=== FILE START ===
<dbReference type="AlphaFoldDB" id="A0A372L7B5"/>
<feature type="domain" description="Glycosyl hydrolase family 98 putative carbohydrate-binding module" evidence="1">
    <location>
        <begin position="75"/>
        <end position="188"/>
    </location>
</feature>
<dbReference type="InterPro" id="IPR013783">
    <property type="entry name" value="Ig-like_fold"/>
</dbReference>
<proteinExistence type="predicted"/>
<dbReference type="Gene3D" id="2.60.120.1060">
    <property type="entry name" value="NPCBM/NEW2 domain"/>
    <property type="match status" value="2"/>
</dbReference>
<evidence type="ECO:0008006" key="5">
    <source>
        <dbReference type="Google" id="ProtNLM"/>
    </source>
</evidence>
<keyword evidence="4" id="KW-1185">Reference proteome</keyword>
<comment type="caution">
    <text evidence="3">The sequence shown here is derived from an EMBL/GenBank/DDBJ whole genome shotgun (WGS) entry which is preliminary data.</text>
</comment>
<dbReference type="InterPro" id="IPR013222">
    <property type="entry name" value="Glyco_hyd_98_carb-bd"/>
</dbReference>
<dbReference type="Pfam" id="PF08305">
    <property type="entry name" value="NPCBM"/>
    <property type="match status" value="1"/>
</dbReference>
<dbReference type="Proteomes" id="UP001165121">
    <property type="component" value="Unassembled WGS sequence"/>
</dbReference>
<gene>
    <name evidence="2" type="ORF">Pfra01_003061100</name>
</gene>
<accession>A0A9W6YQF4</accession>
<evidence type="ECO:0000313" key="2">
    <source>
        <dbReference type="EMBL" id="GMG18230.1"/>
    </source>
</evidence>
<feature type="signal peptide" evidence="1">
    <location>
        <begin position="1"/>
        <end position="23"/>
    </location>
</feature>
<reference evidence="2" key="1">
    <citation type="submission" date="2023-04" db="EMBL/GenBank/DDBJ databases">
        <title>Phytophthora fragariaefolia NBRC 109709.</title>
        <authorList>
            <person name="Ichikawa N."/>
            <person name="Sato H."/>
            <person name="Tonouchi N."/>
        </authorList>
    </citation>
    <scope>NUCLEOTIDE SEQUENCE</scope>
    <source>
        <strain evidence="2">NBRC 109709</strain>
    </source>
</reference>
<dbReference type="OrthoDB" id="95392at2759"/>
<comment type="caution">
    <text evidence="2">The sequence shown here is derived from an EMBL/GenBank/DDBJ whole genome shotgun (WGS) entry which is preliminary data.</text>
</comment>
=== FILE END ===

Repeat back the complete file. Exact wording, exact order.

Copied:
<dbReference type="AlphaFoldDB" id="A0A372L7B5"/>
<feature type="domain" description="Glycosyl hydrolase family 98 putative carbohydrate-binding module" evidence="1">
    <location>
        <begin position="75"/>
        <end position="188"/>
    </location>
</feature>
<dbReference type="InterPro" id="IPR013783">
    <property type="entry name" value="Ig-like_fold"/>
</dbReference>
<proteinExistence type="predicted"/>
<dbReference type="Gene3D" id="2.60.120.1060">
    <property type="entry name" value="NPCBM/NEW2 domain"/>
    <property type="match status" value="2"/>
</dbReference>
<evidence type="ECO:0008006" key="5">
    <source>
        <dbReference type="Google" id="ProtNLM"/>
    </source>
</evidence>
<keyword evidence="4" id="KW-1185">Reference proteome</keyword>
<comment type="caution">
    <text evidence="3">The sequence shown here is derived from an EMBL/GenBank/DDBJ whole genome shotgun (WGS) entry which is preliminary data.</text>
</comment>
<dbReference type="InterPro" id="IPR013222">
    <property type="entry name" value="Glyco_hyd_98_carb-bd"/>
</dbReference>
<dbReference type="Pfam" id="PF08305">
    <property type="entry name" value="NPCBM"/>
    <property type="match status" value="1"/>
</dbReference>
<dbReference type="Proteomes" id="UP001165121">
    <property type="component" value="Unassembled WGS sequence"/>
</dbReference>
<gene>
    <name evidence="2" type="ORF">Pfra01_003061100</name>
</gene>
<accession>A0A9W6YQF4</accession>
<evidence type="ECO:0000313" key="2">
    <source>
        <dbReference type="EMBL" id="GMG18230.1"/>
    </source>
</evidence>
<feature type="signal peptide" evidence="1">
    <location>
        <begin position="1"/>
        <end position="23"/>
    </location>
</feature>
<reference evidence="2" key="1">
    <citation type="submission" date="2023-04" db="EMBL/GenBank/DDBJ databases">
        <title>Phytophthora fragariaefolia NBRC 109709.</title>
        <authorList>
            <person name="Ichikawa N."/>
            <person name="Sato H."/>
            <person name="Tonouchi N."/>
        </authorList>
    </citation>
    <scope>NUCLEOTIDE SEQUENCE</scope>
    <source>
        <strain evidence="2">NBRC 109709</strain>
    </source>
</reference>
<dbReference type="OrthoDB" id="95392at2759"/>
<comment type="caution">
    <text evidence="2">The sequence shown here is derived from an EMBL/GenBank/DDBJ whole genome shotgun (WGS) entry which is preliminary data.</text>
</comment>